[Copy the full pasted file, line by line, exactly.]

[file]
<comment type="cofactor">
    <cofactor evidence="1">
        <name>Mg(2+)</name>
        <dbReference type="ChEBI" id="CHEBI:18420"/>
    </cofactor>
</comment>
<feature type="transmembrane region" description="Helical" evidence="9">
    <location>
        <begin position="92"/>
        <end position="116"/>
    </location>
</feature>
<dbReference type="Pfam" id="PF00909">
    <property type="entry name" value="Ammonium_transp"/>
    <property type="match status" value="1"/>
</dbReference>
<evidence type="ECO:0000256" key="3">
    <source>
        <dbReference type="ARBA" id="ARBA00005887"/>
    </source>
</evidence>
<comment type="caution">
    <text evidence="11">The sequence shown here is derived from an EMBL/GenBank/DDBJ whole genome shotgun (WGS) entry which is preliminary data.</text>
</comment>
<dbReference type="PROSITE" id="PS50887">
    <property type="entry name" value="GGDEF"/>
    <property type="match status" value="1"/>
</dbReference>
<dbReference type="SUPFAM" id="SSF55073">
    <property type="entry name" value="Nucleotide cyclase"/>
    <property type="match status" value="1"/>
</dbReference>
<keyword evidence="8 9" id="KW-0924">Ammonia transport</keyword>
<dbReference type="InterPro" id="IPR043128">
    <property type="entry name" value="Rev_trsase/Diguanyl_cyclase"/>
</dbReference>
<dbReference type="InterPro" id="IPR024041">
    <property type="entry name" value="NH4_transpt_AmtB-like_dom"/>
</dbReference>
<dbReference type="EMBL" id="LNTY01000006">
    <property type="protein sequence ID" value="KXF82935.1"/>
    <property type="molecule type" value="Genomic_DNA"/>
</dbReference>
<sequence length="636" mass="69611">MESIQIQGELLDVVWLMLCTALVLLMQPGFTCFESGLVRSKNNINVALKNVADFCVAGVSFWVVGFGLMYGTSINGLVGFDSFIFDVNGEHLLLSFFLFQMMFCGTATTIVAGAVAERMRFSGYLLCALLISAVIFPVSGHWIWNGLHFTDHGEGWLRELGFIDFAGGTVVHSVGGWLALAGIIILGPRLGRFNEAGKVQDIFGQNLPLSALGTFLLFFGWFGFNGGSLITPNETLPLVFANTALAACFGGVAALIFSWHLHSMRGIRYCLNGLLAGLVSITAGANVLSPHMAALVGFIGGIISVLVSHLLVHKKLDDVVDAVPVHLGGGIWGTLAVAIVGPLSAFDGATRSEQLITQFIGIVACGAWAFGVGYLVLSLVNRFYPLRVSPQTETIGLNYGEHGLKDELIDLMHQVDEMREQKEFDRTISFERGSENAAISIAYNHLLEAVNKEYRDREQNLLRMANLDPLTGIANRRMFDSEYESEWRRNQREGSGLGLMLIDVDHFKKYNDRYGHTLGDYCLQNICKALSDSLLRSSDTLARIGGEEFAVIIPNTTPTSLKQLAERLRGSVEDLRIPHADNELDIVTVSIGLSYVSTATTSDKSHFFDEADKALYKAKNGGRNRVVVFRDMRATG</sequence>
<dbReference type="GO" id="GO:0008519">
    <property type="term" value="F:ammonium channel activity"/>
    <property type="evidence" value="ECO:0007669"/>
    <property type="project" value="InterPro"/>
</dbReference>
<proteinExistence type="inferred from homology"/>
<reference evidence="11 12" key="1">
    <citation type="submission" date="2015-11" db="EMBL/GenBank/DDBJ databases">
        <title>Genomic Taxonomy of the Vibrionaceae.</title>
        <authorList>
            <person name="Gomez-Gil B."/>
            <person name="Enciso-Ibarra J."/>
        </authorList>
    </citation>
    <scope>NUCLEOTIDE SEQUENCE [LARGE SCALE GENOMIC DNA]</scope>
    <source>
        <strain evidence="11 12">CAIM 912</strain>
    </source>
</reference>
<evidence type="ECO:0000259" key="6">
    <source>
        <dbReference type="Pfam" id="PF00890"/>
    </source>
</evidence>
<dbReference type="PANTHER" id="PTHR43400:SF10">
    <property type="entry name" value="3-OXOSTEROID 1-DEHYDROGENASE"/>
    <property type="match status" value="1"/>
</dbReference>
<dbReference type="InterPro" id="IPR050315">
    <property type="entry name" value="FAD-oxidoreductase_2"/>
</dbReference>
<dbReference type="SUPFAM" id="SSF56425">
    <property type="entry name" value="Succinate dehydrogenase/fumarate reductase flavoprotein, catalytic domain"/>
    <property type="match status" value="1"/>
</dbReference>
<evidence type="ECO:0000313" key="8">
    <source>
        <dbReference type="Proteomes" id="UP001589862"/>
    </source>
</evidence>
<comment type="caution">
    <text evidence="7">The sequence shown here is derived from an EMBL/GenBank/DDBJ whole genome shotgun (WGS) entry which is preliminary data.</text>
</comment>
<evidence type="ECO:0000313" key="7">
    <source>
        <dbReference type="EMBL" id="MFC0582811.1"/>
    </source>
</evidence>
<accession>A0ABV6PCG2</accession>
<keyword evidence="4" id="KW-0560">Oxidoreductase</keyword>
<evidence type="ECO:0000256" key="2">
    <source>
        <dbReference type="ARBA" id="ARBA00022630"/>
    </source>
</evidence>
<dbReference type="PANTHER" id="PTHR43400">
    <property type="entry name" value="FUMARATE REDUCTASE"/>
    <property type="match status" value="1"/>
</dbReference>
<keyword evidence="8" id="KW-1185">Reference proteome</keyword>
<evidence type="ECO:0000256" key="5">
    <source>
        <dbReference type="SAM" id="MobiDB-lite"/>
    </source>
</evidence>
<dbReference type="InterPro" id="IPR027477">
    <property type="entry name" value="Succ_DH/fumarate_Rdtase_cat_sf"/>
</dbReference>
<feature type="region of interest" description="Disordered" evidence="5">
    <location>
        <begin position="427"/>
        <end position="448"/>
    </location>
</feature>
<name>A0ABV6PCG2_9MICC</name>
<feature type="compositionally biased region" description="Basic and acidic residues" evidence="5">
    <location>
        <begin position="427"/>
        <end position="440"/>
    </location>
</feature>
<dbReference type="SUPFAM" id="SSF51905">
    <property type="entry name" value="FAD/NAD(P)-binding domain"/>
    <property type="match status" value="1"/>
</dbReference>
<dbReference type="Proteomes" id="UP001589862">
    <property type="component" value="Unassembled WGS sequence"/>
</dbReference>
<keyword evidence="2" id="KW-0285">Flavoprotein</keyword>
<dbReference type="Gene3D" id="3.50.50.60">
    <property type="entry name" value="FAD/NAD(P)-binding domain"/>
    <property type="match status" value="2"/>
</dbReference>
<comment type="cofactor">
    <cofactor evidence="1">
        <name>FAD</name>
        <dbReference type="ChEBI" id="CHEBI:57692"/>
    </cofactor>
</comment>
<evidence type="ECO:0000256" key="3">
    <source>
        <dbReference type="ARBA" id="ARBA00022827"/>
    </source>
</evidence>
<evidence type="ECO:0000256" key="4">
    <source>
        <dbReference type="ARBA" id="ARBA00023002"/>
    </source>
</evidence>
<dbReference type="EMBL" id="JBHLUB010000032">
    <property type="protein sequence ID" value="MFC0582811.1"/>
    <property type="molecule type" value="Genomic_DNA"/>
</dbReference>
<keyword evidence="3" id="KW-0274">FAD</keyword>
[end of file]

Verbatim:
<comment type="cofactor">
    <cofactor evidence="1">
        <name>Mg(2+)</name>
        <dbReference type="ChEBI" id="CHEBI:18420"/>
    </cofactor>
</comment>
<feature type="transmembrane region" description="Helical" evidence="9">
    <location>
        <begin position="92"/>
        <end position="116"/>
    </location>
</feature>
<dbReference type="Pfam" id="PF00909">
    <property type="entry name" value="Ammonium_transp"/>
    <property type="match status" value="1"/>
</dbReference>
<evidence type="ECO:0000256" key="3">
    <source>
        <dbReference type="ARBA" id="ARBA00005887"/>
    </source>
</evidence>
<comment type="caution">
    <text evidence="11">The sequence shown here is derived from an EMBL/GenBank/DDBJ whole genome shotgun (WGS) entry which is preliminary data.</text>
</comment>
<dbReference type="PROSITE" id="PS50887">
    <property type="entry name" value="GGDEF"/>
    <property type="match status" value="1"/>
</dbReference>
<dbReference type="SUPFAM" id="SSF55073">
    <property type="entry name" value="Nucleotide cyclase"/>
    <property type="match status" value="1"/>
</dbReference>
<keyword evidence="8 9" id="KW-0924">Ammonia transport</keyword>
<dbReference type="InterPro" id="IPR043128">
    <property type="entry name" value="Rev_trsase/Diguanyl_cyclase"/>
</dbReference>
<dbReference type="InterPro" id="IPR024041">
    <property type="entry name" value="NH4_transpt_AmtB-like_dom"/>
</dbReference>
<dbReference type="EMBL" id="LNTY01000006">
    <property type="protein sequence ID" value="KXF82935.1"/>
    <property type="molecule type" value="Genomic_DNA"/>
</dbReference>
<sequence length="636" mass="69611">MESIQIQGELLDVVWLMLCTALVLLMQPGFTCFESGLVRSKNNINVALKNVADFCVAGVSFWVVGFGLMYGTSINGLVGFDSFIFDVNGEHLLLSFFLFQMMFCGTATTIVAGAVAERMRFSGYLLCALLISAVIFPVSGHWIWNGLHFTDHGEGWLRELGFIDFAGGTVVHSVGGWLALAGIIILGPRLGRFNEAGKVQDIFGQNLPLSALGTFLLFFGWFGFNGGSLITPNETLPLVFANTALAACFGGVAALIFSWHLHSMRGIRYCLNGLLAGLVSITAGANVLSPHMAALVGFIGGIISVLVSHLLVHKKLDDVVDAVPVHLGGGIWGTLAVAIVGPLSAFDGATRSEQLITQFIGIVACGAWAFGVGYLVLSLVNRFYPLRVSPQTETIGLNYGEHGLKDELIDLMHQVDEMREQKEFDRTISFERGSENAAISIAYNHLLEAVNKEYRDREQNLLRMANLDPLTGIANRRMFDSEYESEWRRNQREGSGLGLMLIDVDHFKKYNDRYGHTLGDYCLQNICKALSDSLLRSSDTLARIGGEEFAVIIPNTTPTSLKQLAERLRGSVEDLRIPHADNELDIVTVSIGLSYVSTATTSDKSHFFDEADKALYKAKNGGRNRVVVFRDMRATG</sequence>
<dbReference type="GO" id="GO:0008519">
    <property type="term" value="F:ammonium channel activity"/>
    <property type="evidence" value="ECO:0007669"/>
    <property type="project" value="InterPro"/>
</dbReference>
<proteinExistence type="inferred from homology"/>
<reference evidence="11 12" key="1">
    <citation type="submission" date="2015-11" db="EMBL/GenBank/DDBJ databases">
        <title>Genomic Taxonomy of the Vibrionaceae.</title>
        <authorList>
            <person name="Gomez-Gil B."/>
            <person name="Enciso-Ibarra J."/>
        </authorList>
    </citation>
    <scope>NUCLEOTIDE SEQUENCE [LARGE SCALE GENOMIC DNA]</scope>
    <source>
        <strain evidence="11 12">CAIM 912</strain>
    </source>
</reference>
<evidence type="ECO:0000259" key="6">
    <source>
        <dbReference type="Pfam" id="PF00890"/>
    </source>
</evidence>
<dbReference type="PANTHER" id="PTHR43400:SF10">
    <property type="entry name" value="3-OXOSTEROID 1-DEHYDROGENASE"/>
    <property type="match status" value="1"/>
</dbReference>
<dbReference type="InterPro" id="IPR050315">
    <property type="entry name" value="FAD-oxidoreductase_2"/>
</dbReference>
<dbReference type="SUPFAM" id="SSF56425">
    <property type="entry name" value="Succinate dehydrogenase/fumarate reductase flavoprotein, catalytic domain"/>
    <property type="match status" value="1"/>
</dbReference>
<evidence type="ECO:0000313" key="8">
    <source>
        <dbReference type="Proteomes" id="UP001589862"/>
    </source>
</evidence>
<comment type="caution">
    <text evidence="7">The sequence shown here is derived from an EMBL/GenBank/DDBJ whole genome shotgun (WGS) entry which is preliminary data.</text>
</comment>
<evidence type="ECO:0000313" key="7">
    <source>
        <dbReference type="EMBL" id="MFC0582811.1"/>
    </source>
</evidence>
<accession>A0ABV6PCG2</accession>
<keyword evidence="4" id="KW-0560">Oxidoreductase</keyword>
<evidence type="ECO:0000256" key="2">
    <source>
        <dbReference type="ARBA" id="ARBA00022630"/>
    </source>
</evidence>
<dbReference type="PANTHER" id="PTHR43400">
    <property type="entry name" value="FUMARATE REDUCTASE"/>
    <property type="match status" value="1"/>
</dbReference>
<keyword evidence="8" id="KW-1185">Reference proteome</keyword>
<evidence type="ECO:0000256" key="5">
    <source>
        <dbReference type="SAM" id="MobiDB-lite"/>
    </source>
</evidence>
<dbReference type="InterPro" id="IPR027477">
    <property type="entry name" value="Succ_DH/fumarate_Rdtase_cat_sf"/>
</dbReference>
<feature type="region of interest" description="Disordered" evidence="5">
    <location>
        <begin position="427"/>
        <end position="448"/>
    </location>
</feature>
<name>A0ABV6PCG2_9MICC</name>
<feature type="compositionally biased region" description="Basic and acidic residues" evidence="5">
    <location>
        <begin position="427"/>
        <end position="440"/>
    </location>
</feature>
<dbReference type="SUPFAM" id="SSF51905">
    <property type="entry name" value="FAD/NAD(P)-binding domain"/>
    <property type="match status" value="1"/>
</dbReference>
<dbReference type="Proteomes" id="UP001589862">
    <property type="component" value="Unassembled WGS sequence"/>
</dbReference>
<keyword evidence="2" id="KW-0285">Flavoprotein</keyword>
<dbReference type="Gene3D" id="3.50.50.60">
    <property type="entry name" value="FAD/NAD(P)-binding domain"/>
    <property type="match status" value="2"/>
</dbReference>
<comment type="cofactor">
    <cofactor evidence="1">
        <name>FAD</name>
        <dbReference type="ChEBI" id="CHEBI:57692"/>
    </cofactor>
</comment>
<evidence type="ECO:0000256" key="3">
    <source>
        <dbReference type="ARBA" id="ARBA00022827"/>
    </source>
</evidence>
<evidence type="ECO:0000256" key="4">
    <source>
        <dbReference type="ARBA" id="ARBA00023002"/>
    </source>
</evidence>
<dbReference type="EMBL" id="JBHLUB010000032">
    <property type="protein sequence ID" value="MFC0582811.1"/>
    <property type="molecule type" value="Genomic_DNA"/>
</dbReference>
<keyword evidence="3" id="KW-0274">FAD</keyword>